With a much smaller advertising budget, however, her staff had to get creative and search for ways to be seen. Specifically, the staff assumed much of the marketing responsibilities in-house, providing professional-level photography as well as creating ad copy and graphic design.

“Through nurturing business relationships with different trade magazines, we were able to offer our own materials,” she reports. Now, Carroll’s firm is being featured in local, national and international publications – including periodicals from Mexico, The Netherlands and Egypt – at little or no cost.

She believes that design competitions are a great marketing tool. “I’ve been involved with many fantastic projects, photographing and submitting them for design awards,” she comments. “Winning has been a bonus!”

The firm also recently hosted an event that was sponsored by Phoenix Home and Garden and featured several of her vendors sharing their expertise during an exclusive after-hours event.

Unique Approach

Carroll is known for creating very distinctive kitchen and bath designs, which she does mainly through a personalized design process.

“After an initial consultation with a potential client, I schedule a tour of local showrooms where everyone can get a hands-on preview of what is available in the market,” she explains. “Through this process, I can spend quality one-on-one time with the clients and learn more about them, and then come up with a design proposal created especially for their life.”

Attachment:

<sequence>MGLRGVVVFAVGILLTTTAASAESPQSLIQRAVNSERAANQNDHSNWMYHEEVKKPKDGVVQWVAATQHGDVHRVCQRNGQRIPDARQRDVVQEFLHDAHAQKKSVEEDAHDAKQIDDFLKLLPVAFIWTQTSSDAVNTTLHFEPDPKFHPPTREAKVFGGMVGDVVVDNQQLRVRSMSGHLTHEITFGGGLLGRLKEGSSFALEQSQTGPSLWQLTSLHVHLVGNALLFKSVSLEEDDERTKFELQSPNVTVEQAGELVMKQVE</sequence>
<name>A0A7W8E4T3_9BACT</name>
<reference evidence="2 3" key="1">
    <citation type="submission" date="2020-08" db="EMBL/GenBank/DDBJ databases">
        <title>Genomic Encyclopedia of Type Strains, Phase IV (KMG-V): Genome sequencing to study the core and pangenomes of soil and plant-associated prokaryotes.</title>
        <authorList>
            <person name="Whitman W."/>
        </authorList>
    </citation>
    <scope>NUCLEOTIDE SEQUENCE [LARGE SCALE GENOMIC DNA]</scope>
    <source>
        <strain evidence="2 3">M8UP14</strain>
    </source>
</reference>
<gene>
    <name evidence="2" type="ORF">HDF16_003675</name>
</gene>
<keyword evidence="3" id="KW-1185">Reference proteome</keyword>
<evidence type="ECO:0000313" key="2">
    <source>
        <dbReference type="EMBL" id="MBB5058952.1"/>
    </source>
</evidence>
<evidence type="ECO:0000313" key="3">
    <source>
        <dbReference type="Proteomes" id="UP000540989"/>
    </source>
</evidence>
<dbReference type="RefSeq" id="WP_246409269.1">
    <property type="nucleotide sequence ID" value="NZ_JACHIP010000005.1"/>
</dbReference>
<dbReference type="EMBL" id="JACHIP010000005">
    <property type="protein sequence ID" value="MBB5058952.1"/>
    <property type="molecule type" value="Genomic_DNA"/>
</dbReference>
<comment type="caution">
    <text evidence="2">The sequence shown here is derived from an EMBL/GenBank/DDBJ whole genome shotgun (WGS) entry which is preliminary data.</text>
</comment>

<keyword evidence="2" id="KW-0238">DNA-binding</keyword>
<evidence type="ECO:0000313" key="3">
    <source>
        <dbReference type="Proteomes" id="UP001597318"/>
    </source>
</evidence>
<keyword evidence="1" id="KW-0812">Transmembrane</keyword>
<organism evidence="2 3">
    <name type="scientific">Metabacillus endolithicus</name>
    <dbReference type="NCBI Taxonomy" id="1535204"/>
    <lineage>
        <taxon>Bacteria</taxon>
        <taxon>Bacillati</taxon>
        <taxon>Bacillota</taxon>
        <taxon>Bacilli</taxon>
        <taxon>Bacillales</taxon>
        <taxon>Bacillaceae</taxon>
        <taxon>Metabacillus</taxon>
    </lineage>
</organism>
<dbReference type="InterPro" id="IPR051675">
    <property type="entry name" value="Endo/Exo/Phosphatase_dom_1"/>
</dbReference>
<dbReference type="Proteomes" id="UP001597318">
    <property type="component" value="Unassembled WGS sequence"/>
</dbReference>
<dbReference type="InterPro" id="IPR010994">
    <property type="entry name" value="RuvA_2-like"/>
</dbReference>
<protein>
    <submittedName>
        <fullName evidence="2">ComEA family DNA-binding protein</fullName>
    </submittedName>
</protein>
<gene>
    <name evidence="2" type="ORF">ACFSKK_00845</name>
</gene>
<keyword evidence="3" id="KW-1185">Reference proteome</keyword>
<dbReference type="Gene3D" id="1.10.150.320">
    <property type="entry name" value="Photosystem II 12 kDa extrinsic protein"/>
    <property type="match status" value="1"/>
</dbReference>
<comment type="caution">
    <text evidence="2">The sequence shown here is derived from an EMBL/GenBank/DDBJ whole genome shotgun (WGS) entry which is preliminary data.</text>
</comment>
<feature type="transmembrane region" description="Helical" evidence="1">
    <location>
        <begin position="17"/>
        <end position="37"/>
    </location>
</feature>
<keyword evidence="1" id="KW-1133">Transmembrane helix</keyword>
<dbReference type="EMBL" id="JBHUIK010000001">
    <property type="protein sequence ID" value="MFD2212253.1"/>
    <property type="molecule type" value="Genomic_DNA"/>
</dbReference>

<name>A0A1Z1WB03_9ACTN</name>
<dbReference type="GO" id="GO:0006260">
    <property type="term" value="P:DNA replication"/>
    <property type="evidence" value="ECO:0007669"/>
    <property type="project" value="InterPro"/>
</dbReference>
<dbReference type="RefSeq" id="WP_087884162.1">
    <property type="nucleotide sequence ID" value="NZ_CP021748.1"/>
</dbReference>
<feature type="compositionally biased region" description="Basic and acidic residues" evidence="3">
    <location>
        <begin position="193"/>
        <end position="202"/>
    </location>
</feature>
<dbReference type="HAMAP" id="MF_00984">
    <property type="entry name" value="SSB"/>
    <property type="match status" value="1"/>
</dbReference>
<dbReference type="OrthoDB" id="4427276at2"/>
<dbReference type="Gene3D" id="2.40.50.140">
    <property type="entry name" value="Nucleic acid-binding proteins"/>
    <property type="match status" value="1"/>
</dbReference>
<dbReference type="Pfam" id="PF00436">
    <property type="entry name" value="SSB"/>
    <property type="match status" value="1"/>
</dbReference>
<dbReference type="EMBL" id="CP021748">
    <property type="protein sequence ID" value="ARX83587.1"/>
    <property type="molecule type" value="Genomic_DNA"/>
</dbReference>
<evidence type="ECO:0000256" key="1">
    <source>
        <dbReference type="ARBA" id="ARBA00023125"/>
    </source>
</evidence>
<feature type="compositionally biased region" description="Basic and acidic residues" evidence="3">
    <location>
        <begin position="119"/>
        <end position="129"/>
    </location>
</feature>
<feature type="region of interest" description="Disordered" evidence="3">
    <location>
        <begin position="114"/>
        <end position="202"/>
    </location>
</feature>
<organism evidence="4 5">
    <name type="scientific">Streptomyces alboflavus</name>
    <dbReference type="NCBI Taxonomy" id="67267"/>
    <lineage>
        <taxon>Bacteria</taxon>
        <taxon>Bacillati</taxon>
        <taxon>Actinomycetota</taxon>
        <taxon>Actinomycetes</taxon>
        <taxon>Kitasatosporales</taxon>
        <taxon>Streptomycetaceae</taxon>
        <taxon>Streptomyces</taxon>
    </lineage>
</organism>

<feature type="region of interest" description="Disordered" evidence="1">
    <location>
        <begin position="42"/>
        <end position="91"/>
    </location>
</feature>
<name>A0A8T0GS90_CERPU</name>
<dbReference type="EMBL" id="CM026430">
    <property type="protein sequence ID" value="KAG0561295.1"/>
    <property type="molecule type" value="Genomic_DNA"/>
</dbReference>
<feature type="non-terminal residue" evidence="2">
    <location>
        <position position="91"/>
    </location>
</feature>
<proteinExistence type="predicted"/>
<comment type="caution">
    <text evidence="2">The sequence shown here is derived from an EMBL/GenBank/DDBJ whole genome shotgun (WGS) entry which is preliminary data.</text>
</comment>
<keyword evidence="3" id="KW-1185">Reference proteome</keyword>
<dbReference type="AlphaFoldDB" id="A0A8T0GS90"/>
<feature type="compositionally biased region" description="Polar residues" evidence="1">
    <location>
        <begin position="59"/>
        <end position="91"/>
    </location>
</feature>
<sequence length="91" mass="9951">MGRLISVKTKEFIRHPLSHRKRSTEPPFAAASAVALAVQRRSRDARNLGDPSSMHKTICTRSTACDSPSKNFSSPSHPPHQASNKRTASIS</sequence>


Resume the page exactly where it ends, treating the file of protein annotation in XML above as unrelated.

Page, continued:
Also crucial to the process, Carroll says, is conducting regular meetings with the architect, builder and homeowner to ensure that nothing is left to chance.

“One area of expertise for us is assisting busy clients, many of whom are part-time residents or don’t have the time to oversee their own projects,” she says. “These clients want an established designer who has a proven relationship with other industry professionals and who can work independently.”